Tuesday, April 19, 2011
Literary Hypertext Rediscovered: A Different "Virtual World"
Michael Joyce's nonlinear, elusive narrative Afternoon, A Story was a delight to postmodern literati and literary scholars in the early 90s. It ushered in a long list of titles from Eastgate Systems, and at the time I tried--without too much success--to bring them into a few of my classes.
I'm delighted to see that W.W. Norton has released a partial edition of the hypertext for the Web. I come late to even this party: the site talks about Windows NT, Netscape, and other artifacts of an earlier time.
The Gen-Xers of the day were as resistant to hypertext as are my current Millennials to virtual worlds. I don't know that this is a "University of Richmond thing," because then, as now, I heard from colleagues elsewhere about resistance and anger: Gen-Xers wanted closure and linearity in their stories.
Have a look at Joyce's text, if you don't know it, and see how your reading experience morphs in the equivalent of Borges' Garden of Forking Paths. One enters not a story with good hypertext, but a world with many meanings. No two visitor/readers come away with exactly the same impression.
Why did literary hypertext not thrive, to blossom in the era of e-readers that would have been a delight to the 90s authors and enthusiasts of hypertext? That is for others to answer. I moved on from what I considered then to be a fading "niche" technology, even though I published a poetic hypertext at Carolyn Guyer's Vassar site, Mother Millennia. My research into the subgenre of literature ended after I published an article about using film to help students understand strategies for reading hypertext.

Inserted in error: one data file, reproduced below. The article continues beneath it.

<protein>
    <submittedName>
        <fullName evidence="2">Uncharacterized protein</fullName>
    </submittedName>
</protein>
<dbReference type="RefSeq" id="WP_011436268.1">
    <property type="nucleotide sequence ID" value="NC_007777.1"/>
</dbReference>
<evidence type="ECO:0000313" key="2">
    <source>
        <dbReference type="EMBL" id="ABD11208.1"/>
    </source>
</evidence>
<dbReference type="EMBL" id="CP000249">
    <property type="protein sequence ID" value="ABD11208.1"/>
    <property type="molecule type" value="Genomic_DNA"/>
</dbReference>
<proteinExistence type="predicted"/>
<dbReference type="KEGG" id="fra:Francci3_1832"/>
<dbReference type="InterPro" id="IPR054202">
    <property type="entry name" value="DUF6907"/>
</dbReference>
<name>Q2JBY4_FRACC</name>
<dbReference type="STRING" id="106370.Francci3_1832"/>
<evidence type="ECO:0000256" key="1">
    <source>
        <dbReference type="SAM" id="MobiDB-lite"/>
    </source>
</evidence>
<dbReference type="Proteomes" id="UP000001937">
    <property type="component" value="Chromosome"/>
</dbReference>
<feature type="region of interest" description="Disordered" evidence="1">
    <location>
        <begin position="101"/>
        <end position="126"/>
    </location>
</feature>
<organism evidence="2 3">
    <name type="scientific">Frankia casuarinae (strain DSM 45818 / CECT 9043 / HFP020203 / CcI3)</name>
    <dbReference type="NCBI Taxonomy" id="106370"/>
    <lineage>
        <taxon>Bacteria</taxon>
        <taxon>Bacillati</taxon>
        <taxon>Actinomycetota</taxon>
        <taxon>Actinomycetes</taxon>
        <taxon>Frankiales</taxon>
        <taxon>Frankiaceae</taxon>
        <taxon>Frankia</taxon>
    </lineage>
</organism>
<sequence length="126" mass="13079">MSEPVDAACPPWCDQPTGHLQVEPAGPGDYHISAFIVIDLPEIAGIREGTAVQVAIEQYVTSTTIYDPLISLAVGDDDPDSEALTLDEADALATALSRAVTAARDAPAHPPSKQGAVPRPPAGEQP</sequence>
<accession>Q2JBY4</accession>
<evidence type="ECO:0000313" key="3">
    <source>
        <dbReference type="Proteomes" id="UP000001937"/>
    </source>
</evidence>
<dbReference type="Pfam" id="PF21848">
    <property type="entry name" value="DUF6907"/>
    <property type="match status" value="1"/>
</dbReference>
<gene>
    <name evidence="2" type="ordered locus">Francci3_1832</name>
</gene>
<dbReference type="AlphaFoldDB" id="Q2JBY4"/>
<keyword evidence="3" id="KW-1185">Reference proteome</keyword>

One wonders if the sort of utopian virtual world that Second Life once promised to be might morph into another future, more corporate, less risky....in rather the way hypertext fiction was eclipsed by HTML-based hypertexts, literary, linear or not, that never quite matched the subtle linkages afforded by Eastgate's StorySpace technology.
I once heard author and scholar Nancy Kaplan argue for the essential differences between Web and "native" hypertext, in a conference where, glumly, Michael Joyce told us that the number of .com sites had finally surpassed .edu sites. A groan came from us in the room: the future was at hand, not one we wanted. The marketers and hucksters had found the world of the artist/coders of hypertext.
It may be hard for the readers of this blog to even recall a time when it was otherwise.
"There is no simple way to say this," Joyce says in an early textual moment in Afternoon.
True. It seems like yesterday. It seems like it was in another galaxy.
So go back and have a peek at a might-have-been in literary and technological history.